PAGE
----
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Women brace for elections

As Botswana braces for its second general election since the Fourth Conference on Women in Beijing China in 1995, women take stock of what has been achieved since then.
Mqondisi Dube

In the run-up to the country s general election scheduled for October this year, what has preoccupied the minds of women activists and rights organizations is the 30 per cent representation of women in parliament and cabinet.

That figure remains well below the expected quota as it stands at 18 per cent at the moment. However, Emang Basadi, a women s rights organization, has started a political education aimed at encouraging women to participate in the forthcoming general election. The prime objective of the voter education programme is to empower women to contest in their respective parties primary elections.

Emang Basadi is worried at the low number of women who contest elections despite them being the majority in most political parties. The ruling Botswana Democratic party (BDP) has more than 51 per cent of its membership being women.

The voter education programme was started in 1993, two years before the Beijing Conference. Emang Basadi intensifies the programme before every election, the first was held in 1994 and the second, five years later.

Segametsi Modisaotsile, the Political Education Project Coordinator says the other aim of the project is to fight voter apathy, which has been prevalent in the past elections.

We need to discuss with women and sensitise them. Although this does not exclusively involve women, most of the meetings have been attended by them, Modisaotsile says.

She says Emang Basadi saw the need to train women so that they could change the mindset that only men must be voted into decision-making positions. The programme targets different political parties and their women s wings, encourages political parties to endorse women s demands which are included in Emang Basadi s manifesto. The organisation s project also encourages and trains women to campaign for political office and lobbies for affirmative action and quotas in favour of women in decision making bodies and management positions.

The project is in line with one of the calls of the Beijing Platform of Action, which advocates for a 30 per cent representation of women in decision making-positions.

We are not only discussing voter education but also discuss areas of concern regarding elections. It all depends on the situation of a particular constituency, she says. Modisaotsile says most women they had addressed dissatisfaction over gender imbalances that exist within political parties. They say the set-ups in various political parties were not conducive for women s progress.

Modisaotsile says the problem is that powerful; women are pitted against each other and therefore, effectively reducing the number of female representation. She says the problem lies with political parties, as they are not working towards rectifying the situation.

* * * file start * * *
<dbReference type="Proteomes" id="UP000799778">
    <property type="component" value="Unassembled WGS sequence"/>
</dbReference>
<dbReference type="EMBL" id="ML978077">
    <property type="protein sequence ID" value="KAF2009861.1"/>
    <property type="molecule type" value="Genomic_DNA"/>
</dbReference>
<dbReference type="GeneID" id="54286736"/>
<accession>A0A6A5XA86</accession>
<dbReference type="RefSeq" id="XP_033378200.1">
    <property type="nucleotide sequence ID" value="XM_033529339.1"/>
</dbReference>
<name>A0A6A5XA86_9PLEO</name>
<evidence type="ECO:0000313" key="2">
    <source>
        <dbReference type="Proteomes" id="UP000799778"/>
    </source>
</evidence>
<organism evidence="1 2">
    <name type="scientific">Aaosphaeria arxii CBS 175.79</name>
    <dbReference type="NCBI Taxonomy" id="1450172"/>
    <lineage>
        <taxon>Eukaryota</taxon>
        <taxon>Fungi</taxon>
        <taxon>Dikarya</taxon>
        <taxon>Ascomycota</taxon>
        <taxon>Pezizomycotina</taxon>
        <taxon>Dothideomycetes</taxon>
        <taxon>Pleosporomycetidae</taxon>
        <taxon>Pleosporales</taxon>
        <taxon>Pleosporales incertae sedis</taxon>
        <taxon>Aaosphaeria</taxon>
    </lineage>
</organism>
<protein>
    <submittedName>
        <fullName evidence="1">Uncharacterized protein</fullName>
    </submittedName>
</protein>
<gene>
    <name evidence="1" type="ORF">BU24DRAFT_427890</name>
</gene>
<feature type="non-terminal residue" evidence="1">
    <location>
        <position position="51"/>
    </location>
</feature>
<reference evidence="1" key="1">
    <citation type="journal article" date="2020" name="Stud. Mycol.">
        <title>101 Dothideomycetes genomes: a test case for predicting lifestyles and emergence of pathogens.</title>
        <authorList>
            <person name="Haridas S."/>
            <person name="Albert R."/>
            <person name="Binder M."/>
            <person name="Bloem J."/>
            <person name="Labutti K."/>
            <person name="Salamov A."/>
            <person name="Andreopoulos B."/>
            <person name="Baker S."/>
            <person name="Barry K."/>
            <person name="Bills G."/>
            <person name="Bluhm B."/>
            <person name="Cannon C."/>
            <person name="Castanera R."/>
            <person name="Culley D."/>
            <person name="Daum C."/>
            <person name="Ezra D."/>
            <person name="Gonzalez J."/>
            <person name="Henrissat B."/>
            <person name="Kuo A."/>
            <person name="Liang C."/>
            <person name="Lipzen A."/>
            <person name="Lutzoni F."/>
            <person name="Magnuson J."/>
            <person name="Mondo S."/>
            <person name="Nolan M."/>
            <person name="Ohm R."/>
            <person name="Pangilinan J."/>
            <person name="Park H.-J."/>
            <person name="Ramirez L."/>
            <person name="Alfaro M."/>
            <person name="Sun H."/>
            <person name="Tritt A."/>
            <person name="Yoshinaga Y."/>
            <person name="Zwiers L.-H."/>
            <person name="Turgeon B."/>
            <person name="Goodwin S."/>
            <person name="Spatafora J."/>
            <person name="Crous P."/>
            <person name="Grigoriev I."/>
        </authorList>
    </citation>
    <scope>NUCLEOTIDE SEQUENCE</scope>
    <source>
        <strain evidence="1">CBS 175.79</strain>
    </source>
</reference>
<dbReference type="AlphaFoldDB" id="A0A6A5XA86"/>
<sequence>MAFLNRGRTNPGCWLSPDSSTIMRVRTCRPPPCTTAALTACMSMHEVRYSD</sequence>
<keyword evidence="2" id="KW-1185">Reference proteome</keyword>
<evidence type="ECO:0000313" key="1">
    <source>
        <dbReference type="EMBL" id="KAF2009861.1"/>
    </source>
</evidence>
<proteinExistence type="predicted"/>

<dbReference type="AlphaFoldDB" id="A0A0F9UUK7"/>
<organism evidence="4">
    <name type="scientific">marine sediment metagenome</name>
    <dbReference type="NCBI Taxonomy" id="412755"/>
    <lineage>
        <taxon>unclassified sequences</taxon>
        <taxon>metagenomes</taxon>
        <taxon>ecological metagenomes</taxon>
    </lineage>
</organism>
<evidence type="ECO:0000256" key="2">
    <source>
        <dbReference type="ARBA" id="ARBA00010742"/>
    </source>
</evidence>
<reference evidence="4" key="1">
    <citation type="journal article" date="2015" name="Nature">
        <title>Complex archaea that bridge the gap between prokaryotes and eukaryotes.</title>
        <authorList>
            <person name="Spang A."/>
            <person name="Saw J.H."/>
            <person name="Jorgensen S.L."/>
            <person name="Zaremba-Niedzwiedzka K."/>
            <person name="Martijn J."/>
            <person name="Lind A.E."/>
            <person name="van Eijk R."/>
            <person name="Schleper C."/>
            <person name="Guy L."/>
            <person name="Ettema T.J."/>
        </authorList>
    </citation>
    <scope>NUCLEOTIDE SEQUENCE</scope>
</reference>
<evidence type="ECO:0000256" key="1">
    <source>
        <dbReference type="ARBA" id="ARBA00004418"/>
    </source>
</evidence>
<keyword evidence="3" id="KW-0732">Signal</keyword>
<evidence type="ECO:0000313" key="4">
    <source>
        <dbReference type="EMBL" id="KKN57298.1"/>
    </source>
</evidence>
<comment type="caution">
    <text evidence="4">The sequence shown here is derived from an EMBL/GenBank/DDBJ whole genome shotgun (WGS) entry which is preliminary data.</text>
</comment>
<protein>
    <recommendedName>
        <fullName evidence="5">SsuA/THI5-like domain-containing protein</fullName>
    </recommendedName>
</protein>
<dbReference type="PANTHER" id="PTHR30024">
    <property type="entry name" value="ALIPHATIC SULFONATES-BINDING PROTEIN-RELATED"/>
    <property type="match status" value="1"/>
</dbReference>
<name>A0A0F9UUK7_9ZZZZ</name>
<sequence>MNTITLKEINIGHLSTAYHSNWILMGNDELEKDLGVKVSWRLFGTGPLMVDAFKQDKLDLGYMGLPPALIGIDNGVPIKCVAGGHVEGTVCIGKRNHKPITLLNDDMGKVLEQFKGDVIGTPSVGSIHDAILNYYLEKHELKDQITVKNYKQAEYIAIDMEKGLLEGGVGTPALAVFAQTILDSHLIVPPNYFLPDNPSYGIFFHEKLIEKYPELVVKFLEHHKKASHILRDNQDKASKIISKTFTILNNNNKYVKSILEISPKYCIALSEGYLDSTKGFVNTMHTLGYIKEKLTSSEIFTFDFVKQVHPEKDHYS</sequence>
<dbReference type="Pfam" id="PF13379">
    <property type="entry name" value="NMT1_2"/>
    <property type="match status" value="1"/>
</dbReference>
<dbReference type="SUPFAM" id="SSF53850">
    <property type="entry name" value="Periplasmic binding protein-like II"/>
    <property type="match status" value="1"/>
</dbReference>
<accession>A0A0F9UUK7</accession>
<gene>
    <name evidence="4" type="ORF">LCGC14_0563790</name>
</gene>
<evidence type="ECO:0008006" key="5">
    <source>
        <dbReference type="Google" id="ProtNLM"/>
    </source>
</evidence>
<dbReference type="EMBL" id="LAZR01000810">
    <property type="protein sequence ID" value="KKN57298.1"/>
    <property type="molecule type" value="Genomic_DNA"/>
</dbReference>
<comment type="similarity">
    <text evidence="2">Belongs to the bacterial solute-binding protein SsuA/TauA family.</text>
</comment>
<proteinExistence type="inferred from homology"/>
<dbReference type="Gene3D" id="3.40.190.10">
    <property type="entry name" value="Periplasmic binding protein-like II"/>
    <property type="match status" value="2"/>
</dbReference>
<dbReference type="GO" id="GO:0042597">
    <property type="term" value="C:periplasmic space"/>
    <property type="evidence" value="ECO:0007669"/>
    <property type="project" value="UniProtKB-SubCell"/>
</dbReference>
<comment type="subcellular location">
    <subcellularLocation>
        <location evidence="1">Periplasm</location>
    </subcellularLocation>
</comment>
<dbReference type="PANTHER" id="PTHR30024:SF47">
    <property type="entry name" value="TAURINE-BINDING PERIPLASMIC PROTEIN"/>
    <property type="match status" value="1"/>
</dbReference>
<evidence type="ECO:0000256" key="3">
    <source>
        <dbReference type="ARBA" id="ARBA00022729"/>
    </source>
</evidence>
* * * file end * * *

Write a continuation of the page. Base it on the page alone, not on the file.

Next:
The project coordinator says voter education is important to all communities and not necessarily remote areas, as some people in urban centers are not responsive to voter education. She says they had targeted all voters to drive the point home that women must be voted in and be given an equal opportunity just like their male counterparts.

Modisaotsile says the procedures in the way primary elections are being conducted was not conducive for the progress of women.

The opposition says it is working towards addressing the problem of gender imbalance within the party. The party s spokesperson, Paul Rantao says he is pleased with the progress women are making in his party.

We have the 30 per cent quota in mind. It is however, unfortunate that most of the candidates entered for the council seats and not parliamentary. But it is a positive step, he says. Rantao says women should be encouraged to challenge for higher positions.

Despite the number of women who won the primaries in the BNF, the percentage of women s representation, at 5 per cent is far from the quota advocated for at the Beijing Conference.

Modisaotsile partly blames the media for women s predicament. The media can make or break politicians and evidence suggest that women politicians are much more vulnerable than their male counterparts. In most cases, the media carries less coverage of women than that of male politicians, she says.

Modisaotsile notes that the media is less open to the achievements of women politicians than those of their male counterparts. It tends to treat women politicians as women and objects rather than political protagonists, she says.

She says such a situation perpetuates fear in women who prefer staying away from politics. Modisaotsile says Emang Basadi, in conjunction with other women s rights organizations, is working towards changing this mindset.

According to the government s Gender Programme, it has been noted that men wield most power at all levels of society in Botswana.

Botswana has 18 per cent women representation in parliament and cabinet. In Southern Africa, women constitute, on average, 18 per cent of all parliamentarians in the SADC region. South Africa, Mozambique and Seychelles, with close to a 30 per cent proportion of women in parliament, rank among the top ten countries in the world in regard to women in politics, according to a recent survey published in a journal, : Women in Southern Africa . Beyond Inequalities

The Botswana statistics show an improvement since the introduction of the political education programme. In 1994, women constituted 12.5 per cent of the cabinet, 10 per cent of mayors and council chairpersons, 17.8 per cent of town clerks and council secretaries and 14.8 per cent of elected councilors.

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